Hybrid but not in the way you think… you need BOTH online and IRL to build and develop a community. They work in tandem, when you create an event, you can promote it through an online platform… and when you have that in-person event you can create content at the event itself. So, it works as a flywheel.

There are some aspects you need to have, in order to be successful:

An online platform, and this can be something like LinkedIn or a Facebook group in which you manage the group… and know this will take work. Ideally, I would suggest a WhatsApp group, and a Slack group as a second option.

I had great feedback when I created a WhatsApp group for a networking event I hosted in the past. When someone bought a ticket (I highly suggest you charge something for those who attend, so they are at least bought in), I added them to the group, where they were able to see who was attending, and to connect before the event.

You could feel the crackle of energy in the air before the event even started as the WhatsApp group was on fire. Also, a private group could give you another way to raise sponsorship money from sponsors.

For in-person engagement, you should consider hosting an event or a conference. This does not have to be something big or fancy.

A simple meetup will do.

If you want to plan a flagship event that works as well, there are plenty of opportunities to build community, and to engage your community in the lead up to the event itself.

Adding additional content platforms such as blog posts, or newsletters is key in keeping people engaged. I’ve used a newsletter to communicate with my community for the last few years, and having someone’s email is more important than any social media following.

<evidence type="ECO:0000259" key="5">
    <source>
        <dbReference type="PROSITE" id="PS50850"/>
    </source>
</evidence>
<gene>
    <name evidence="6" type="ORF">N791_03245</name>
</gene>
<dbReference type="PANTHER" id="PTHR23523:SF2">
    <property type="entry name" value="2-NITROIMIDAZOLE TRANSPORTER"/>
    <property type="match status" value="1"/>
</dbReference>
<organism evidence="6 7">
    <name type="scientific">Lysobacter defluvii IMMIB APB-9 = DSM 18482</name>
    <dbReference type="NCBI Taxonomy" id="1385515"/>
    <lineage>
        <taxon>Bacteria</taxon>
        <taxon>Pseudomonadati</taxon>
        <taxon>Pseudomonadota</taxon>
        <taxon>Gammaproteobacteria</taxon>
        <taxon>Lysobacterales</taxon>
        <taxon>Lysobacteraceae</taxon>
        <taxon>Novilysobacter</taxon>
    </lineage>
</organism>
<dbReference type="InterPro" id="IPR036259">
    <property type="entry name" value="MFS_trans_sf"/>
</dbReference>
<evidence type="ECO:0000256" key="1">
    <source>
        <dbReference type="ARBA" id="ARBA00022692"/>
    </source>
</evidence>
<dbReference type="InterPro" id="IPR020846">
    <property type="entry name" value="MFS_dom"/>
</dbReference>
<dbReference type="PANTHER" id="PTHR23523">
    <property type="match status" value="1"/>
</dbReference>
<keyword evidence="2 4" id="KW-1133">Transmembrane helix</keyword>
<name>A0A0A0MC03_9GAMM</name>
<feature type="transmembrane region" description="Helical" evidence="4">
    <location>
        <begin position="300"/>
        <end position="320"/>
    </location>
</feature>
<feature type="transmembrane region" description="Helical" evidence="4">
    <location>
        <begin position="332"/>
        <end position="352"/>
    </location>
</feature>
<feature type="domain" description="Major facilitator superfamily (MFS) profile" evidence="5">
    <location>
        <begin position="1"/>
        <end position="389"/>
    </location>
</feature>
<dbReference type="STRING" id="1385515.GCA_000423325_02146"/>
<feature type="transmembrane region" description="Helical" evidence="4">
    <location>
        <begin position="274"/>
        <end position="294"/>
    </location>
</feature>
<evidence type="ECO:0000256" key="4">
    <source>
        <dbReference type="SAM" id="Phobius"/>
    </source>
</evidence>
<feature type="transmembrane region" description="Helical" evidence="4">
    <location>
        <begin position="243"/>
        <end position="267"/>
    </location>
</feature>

In-person versus scale

There are situations where meeting someone in person is more effective. I can state that, without asking for coffee meetings during the years I was in New York I would have never been able to build anything.

It helps if you go to a meeting with an idea of how you can add value to the other party, and really try and not talk too much (let the other side speak 80% of the time, but this is something I personally struggle with). And while not as “effective” as attending an event or creating content like an article or video… this is what life is about.

Face-to-face. Human connection.

We were put on this earth to be of service to others.

I don’t think there is any successful person who doesn’t attribute some level of their success to their relationships.

But when it comes to scale… I have found the most effective events for relationship building are small breakfasts, lunches, or small receptions such as a Shabbat dinner. But you need to have both, those large parties to plant the flag, touch your network, and get on people’s radars.

Personally, I enjoy attending both types of events, large and small, but the most impactful ones for relationship building are smaller gatherings.

You can only scale your reach so much in-person, so creating large networking events, an event series, or a conference is the way. Of course, you can create content, especially at conferences, of what takes place at the event, and that content you can scale digitally.

But you need both, in-person and online, to successfully engage people these days.

Why content matters

Content offers the ability to scale value and impact many people’s lives. I’ve stated that I don’t believe in this superconnector persona, as I don’t think it’s a skill, and often not scalable as it’s done one-on-one (unless it’s facilitation at an event).